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Challenges in Clinical Electrocardiography |

Syncope Following Orthotopic Heart Transplant Sinoatrial or Atrioventricular Nodal Block?

Jennifer M. Wright, MD1; Michael E. Field, MD1
[+] Author Affiliations
1Department of Medicine, University of Wisconsin, Madison
JAMA Intern Med. 2016;176(7):1010-1012. doi:10.1001/jamainternmed.2016.1995.
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A man in his 60s with prior heart transplantation presented with intermittent syncope. Cardiac ultrasonography and laboratory examination showed normal left ventricular function and clinical examination did not reveal any evidence of rejection. During an episode of lightheadedness, the following 12-lead electrocardiogram (ECG) was obtained (Figure 1).

Figure 1. 12-Lead ECG in a Patient With Remote Orthotopic Heart Transplantation

The underlying rhythm appears to be atrial flutter with intermittent pauses up to 1.8 seconds. There is an incomplete right bundle branch block.

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Figure 1.
12-Lead ECG in a Patient With Remote Orthotopic Heart Transplantation

The underlying rhythm appears to be atrial flutter with intermittent pauses up to 1.8 seconds. There is an incomplete right bundle branch block.

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Figure 2.
12-Lead ECG in a Patient With Remote Orthotopic Heart Transplantation

Discreet P-waves (black arrowheads) with a different morphology from the flutter waves (red arrowheads) occur before each QRS complex except during the pauses. Just prior to the first junctional escape beat is a P-wave that does not conduct as the timing is nearly isorhythmic with the junctional escape beat.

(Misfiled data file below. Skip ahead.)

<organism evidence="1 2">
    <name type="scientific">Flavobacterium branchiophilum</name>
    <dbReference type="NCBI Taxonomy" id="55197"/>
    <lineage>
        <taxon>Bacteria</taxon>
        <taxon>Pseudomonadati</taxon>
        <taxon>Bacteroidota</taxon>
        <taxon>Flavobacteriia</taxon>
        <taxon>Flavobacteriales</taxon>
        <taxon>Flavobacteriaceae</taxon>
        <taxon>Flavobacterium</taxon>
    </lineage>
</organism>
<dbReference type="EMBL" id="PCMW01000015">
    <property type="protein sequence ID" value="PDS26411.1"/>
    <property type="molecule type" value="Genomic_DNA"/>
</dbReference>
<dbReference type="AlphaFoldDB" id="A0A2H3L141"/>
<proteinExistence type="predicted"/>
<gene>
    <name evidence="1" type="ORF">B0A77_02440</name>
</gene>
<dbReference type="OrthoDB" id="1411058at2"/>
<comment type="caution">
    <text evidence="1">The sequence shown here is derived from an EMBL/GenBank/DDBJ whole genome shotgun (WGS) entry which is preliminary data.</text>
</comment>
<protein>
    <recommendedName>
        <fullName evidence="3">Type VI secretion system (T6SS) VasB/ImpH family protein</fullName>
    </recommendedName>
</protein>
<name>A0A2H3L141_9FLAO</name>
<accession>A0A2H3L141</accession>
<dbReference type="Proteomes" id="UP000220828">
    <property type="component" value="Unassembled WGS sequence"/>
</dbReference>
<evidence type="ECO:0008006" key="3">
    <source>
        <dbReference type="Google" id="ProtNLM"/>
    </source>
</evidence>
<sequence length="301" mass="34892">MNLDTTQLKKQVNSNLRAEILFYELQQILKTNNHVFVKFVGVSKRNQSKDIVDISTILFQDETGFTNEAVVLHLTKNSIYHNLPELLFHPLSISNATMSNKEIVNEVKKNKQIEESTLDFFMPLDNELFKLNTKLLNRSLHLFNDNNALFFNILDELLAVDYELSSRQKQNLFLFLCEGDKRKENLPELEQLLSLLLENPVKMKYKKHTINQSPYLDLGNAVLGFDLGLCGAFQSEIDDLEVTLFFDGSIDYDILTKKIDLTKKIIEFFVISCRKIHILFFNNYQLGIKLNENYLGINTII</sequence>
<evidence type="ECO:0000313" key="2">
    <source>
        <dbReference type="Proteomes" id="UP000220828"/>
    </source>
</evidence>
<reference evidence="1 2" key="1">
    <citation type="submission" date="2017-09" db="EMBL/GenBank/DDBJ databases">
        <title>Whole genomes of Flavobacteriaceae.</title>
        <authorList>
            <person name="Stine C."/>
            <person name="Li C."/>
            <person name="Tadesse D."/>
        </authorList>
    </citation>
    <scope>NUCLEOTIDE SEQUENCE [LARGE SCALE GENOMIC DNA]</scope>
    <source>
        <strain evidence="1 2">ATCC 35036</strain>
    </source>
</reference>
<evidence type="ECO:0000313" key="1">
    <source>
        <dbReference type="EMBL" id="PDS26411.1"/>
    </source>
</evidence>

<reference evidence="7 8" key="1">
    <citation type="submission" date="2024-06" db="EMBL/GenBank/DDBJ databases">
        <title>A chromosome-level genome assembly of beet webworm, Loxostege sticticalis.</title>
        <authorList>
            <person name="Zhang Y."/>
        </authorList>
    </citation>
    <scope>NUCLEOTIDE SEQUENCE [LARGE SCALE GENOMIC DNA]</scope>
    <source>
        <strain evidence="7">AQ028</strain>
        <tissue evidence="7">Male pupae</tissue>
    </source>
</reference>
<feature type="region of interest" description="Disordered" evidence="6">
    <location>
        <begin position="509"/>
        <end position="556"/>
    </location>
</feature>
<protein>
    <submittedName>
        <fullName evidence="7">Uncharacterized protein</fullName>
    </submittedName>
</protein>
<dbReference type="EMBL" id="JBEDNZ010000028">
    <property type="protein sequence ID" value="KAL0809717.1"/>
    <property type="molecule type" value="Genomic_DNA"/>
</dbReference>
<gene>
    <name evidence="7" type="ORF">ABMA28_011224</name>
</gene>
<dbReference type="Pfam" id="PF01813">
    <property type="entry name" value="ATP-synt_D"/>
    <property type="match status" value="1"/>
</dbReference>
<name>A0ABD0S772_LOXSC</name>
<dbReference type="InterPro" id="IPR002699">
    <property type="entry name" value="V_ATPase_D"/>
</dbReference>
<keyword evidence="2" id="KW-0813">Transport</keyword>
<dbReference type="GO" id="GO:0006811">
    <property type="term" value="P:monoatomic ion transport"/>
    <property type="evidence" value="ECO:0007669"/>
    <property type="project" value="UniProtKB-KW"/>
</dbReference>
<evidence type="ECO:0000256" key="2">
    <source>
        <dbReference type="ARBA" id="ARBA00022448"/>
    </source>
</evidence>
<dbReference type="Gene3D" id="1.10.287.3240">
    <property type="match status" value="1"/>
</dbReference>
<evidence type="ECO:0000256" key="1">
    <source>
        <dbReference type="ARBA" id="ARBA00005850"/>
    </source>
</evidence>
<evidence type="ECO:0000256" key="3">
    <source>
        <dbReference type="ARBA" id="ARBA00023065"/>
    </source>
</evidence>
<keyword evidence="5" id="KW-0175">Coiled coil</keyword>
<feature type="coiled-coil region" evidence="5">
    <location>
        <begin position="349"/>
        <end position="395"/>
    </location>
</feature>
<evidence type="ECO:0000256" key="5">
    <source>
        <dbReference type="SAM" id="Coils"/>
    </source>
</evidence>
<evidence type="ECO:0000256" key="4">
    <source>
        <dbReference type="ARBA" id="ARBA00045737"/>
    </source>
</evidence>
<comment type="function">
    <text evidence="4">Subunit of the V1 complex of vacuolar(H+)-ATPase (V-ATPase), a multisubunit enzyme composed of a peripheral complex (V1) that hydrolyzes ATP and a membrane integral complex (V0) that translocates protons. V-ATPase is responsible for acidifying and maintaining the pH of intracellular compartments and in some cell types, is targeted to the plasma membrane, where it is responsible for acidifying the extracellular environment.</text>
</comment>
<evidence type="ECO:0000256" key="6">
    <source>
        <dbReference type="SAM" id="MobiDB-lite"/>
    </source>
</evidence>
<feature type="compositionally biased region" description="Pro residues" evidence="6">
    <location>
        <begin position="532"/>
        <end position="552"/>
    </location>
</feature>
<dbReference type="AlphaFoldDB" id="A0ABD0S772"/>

aA junctional escape beat ends the pause.

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Figure 3.
Diagram of the Suture Line in a Biatrial Anastomosis Orthotopic Heart Transplantation

With the technique of the biatrial anastomosis, which is not commonly used today, a portion of the recipient right atrium is sutured to the donor right atrium. Typically there is no conduction across the suture line. During pacemaker implantation, the atrial lead was temporarily positioned in the recipient and then ultimately more anteriorly in the donor portion of the right atrium and electrical recordings were made in both segments. As shown by the electrogram, when the lead was positioned in the recipient portion of the right atrium, atrial flutter was recorded and when the lead was placed in the donor portion, sinus rhythm was recorded. The atrial lead was ultimately positioned anteriorly in the donor right atrium and used for atrial pacing. RA, right atrium. EGM, electrogram. SVC, superior vena cava. IVC, inferior vena cava.

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